In addition, we have supported projects which have improved the quality of specialist information to more than 600 professionals working with children and young people with neurological conditions.

And our funding has ensured that more than 1,500 children and young people have received education on epilepsy – helping to reduce the stigma associated with living with the condition.

In the spirit of Roald Dahl, we say that the Foundation ‘does Wonkalicious things’.  By this we mean we do things that:

  • change for the better the lives of children and young people living with serious, often life-limiting conditions;
  • help children to have fun during tough times in their lives;
  • put children and young people first.



The Foundation is developing new ideas for tackling our medical priorities – because we think there is still much to be done to help children and young people (and their families) living with serious conditions.

We are also working on ways to raise new money for our chosen causes.

The following are examples of some of the work we have funded recently:


In addition to Roald Dahl neurology nurses, the Foundation also makes grants to hospitals and charities to enable them to provide care, information and support for children with epilepsy, acquired brain injury and neuro-degenerative conditions.


In addition to the new Roald Dahl Epilepsy Nurse Specialist posts detailed examples of other grants to benefit children with epilepsy include:

  • King’s College Hospital London, for a new portable video EEG telemetry system;
  • National Society of Epilepsy, for a schools  awareness programme;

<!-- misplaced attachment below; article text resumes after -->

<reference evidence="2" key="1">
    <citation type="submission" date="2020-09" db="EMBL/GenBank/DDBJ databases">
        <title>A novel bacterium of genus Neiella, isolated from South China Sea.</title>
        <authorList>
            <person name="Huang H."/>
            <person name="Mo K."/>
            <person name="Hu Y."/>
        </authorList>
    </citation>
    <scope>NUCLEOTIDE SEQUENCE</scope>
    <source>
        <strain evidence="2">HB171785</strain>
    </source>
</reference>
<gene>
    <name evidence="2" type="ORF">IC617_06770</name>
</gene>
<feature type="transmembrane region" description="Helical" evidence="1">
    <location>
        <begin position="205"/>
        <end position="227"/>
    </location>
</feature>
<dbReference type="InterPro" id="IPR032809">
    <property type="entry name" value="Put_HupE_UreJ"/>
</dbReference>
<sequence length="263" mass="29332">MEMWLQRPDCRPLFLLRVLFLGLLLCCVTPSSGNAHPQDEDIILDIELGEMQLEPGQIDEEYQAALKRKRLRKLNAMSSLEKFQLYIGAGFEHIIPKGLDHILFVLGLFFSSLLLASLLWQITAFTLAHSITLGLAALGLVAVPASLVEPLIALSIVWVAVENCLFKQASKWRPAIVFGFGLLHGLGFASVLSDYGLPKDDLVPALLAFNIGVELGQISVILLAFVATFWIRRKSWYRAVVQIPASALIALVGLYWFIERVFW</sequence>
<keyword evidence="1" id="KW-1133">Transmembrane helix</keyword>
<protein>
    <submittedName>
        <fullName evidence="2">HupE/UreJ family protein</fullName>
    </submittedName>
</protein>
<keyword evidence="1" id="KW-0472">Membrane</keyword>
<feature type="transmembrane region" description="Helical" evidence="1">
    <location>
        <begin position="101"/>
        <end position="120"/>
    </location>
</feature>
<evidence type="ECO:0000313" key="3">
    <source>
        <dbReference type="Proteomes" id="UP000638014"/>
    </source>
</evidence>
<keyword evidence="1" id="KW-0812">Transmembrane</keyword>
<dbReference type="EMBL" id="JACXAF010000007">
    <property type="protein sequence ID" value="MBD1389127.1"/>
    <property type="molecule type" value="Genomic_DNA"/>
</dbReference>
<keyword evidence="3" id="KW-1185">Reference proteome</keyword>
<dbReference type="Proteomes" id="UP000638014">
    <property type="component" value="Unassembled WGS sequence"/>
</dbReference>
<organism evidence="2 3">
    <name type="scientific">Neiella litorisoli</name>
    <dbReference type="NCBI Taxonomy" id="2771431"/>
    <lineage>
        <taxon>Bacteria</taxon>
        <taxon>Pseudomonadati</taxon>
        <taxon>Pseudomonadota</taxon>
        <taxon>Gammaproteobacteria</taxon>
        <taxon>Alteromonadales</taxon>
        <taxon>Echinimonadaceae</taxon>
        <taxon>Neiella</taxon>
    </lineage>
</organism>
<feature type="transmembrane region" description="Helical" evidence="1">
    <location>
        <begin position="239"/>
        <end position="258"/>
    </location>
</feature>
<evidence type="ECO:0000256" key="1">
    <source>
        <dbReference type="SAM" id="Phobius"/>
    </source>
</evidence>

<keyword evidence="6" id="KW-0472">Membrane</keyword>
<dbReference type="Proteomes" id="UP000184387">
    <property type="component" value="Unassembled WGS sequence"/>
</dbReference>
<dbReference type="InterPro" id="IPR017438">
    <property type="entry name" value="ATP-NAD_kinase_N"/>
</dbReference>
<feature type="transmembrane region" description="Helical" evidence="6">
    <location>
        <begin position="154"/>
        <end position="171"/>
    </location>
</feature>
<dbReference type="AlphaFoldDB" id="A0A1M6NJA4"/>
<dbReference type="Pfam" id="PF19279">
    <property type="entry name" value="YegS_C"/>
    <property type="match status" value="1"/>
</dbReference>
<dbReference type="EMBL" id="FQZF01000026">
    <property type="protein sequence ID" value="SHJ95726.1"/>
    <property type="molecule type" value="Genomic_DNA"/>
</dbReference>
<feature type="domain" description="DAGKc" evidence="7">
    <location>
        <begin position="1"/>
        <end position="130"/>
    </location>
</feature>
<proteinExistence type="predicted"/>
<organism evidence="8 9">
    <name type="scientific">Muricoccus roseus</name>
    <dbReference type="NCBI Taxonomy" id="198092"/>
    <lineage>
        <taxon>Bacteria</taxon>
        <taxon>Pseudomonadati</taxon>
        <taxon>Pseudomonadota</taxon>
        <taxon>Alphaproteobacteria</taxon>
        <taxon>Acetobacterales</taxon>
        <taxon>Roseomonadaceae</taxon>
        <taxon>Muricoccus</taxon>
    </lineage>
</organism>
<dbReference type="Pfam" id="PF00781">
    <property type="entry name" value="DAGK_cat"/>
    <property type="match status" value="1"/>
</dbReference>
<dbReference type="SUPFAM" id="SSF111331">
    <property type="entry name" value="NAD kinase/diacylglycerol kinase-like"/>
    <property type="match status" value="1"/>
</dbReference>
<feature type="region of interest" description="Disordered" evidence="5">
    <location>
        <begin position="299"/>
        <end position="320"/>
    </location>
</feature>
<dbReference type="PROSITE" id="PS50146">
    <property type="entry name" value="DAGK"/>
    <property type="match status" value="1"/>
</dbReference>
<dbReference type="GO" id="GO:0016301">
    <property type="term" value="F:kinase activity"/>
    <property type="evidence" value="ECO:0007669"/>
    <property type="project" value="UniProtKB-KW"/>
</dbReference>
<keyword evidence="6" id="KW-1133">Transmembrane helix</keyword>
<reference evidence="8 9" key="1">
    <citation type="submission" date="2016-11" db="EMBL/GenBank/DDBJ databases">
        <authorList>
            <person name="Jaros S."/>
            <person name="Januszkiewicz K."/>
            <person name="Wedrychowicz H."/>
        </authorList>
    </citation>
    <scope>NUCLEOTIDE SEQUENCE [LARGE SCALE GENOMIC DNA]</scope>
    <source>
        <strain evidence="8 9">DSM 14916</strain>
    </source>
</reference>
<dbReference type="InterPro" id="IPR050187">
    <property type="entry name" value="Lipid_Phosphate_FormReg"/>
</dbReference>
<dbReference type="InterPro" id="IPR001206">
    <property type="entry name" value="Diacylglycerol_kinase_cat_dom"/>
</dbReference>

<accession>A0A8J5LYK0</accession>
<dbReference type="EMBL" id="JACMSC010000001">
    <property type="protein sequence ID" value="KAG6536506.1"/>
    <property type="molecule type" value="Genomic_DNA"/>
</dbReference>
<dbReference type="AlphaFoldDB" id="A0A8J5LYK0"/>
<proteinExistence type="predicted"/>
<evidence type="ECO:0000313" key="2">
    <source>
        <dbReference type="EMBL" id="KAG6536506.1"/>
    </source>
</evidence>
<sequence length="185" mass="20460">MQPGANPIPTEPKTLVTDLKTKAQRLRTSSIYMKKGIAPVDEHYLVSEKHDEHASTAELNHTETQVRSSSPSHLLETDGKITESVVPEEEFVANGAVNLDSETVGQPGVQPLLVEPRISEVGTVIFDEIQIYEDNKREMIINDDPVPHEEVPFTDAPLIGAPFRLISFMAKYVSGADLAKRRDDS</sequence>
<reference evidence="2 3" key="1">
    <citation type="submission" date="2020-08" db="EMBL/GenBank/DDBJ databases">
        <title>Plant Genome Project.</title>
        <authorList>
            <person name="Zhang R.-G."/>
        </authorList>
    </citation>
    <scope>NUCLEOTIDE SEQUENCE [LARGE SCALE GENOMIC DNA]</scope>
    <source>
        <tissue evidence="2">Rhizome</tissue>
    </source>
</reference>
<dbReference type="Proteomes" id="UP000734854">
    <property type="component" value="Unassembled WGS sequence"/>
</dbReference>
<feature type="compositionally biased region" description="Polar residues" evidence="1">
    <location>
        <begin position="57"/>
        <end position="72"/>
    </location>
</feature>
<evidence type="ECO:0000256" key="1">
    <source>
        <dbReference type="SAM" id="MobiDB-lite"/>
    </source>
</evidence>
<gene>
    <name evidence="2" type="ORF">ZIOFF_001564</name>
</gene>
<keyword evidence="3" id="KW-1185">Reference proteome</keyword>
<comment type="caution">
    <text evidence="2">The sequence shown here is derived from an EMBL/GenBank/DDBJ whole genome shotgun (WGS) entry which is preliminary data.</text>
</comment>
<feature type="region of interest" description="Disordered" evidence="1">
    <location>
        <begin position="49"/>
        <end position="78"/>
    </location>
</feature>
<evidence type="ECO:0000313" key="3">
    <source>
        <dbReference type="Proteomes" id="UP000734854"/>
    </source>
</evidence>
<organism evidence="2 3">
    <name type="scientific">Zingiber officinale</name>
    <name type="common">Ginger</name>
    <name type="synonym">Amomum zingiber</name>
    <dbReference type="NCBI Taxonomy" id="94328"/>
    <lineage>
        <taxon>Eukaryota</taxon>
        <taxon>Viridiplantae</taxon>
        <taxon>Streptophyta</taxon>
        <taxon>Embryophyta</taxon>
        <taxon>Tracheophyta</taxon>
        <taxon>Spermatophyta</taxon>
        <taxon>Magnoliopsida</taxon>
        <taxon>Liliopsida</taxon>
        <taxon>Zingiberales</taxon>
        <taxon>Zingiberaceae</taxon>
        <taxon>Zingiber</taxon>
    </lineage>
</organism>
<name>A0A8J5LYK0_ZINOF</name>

• Children’s Hospice South West, for adapted beds for children with epilepsy.

Grants to support children and young people with acquired brain injury (ABI) included:

  • Scottish Brain Injury Rehabilitation Service, to produce a booklet for patients and their families called ‘Brain Injury and Rehabilitation – What You Need To Know’;
  • Brain and Spine Foundation, for a UK-wide pilot project on how best to support pupils with ABI, their teachers and their parents.

Other grants which will benefit children with other neurological conditions included:

  • Encephalitis Society, to fund the mailing of their parent’s handbook to every member of the British Paediatric Neurology Association;
  • The Niemann-Pick Disease Group, to help a Clinical Nurse Specialist travel nationally to meet with families affected by this rare disease;
  • The purchase of computer equipment, for individual children and young people who have a visual impairment or acquired brain injury.


In addition to Roald Dahl haematology nurses, the Foundation also makes grants to hospitals and charities to enable them to provide care, information and support for children with rare non-cancer blood conditions including haemophilia, sickle cell disease and thalassaemia.


The Foundation’s wonderful Roald Dahl Specialist Nurses care for children with epilepsy, acquired brain injury or blood disorders.  The Foundation funded the UK’s first ever paediatric Epilepsy Nurse Specialist - in Liverpool - in 1992.

There are now 46 Roald Dahl Specialist Nurses around the UK, including recent appointments in Essex, Southampton and Surrey.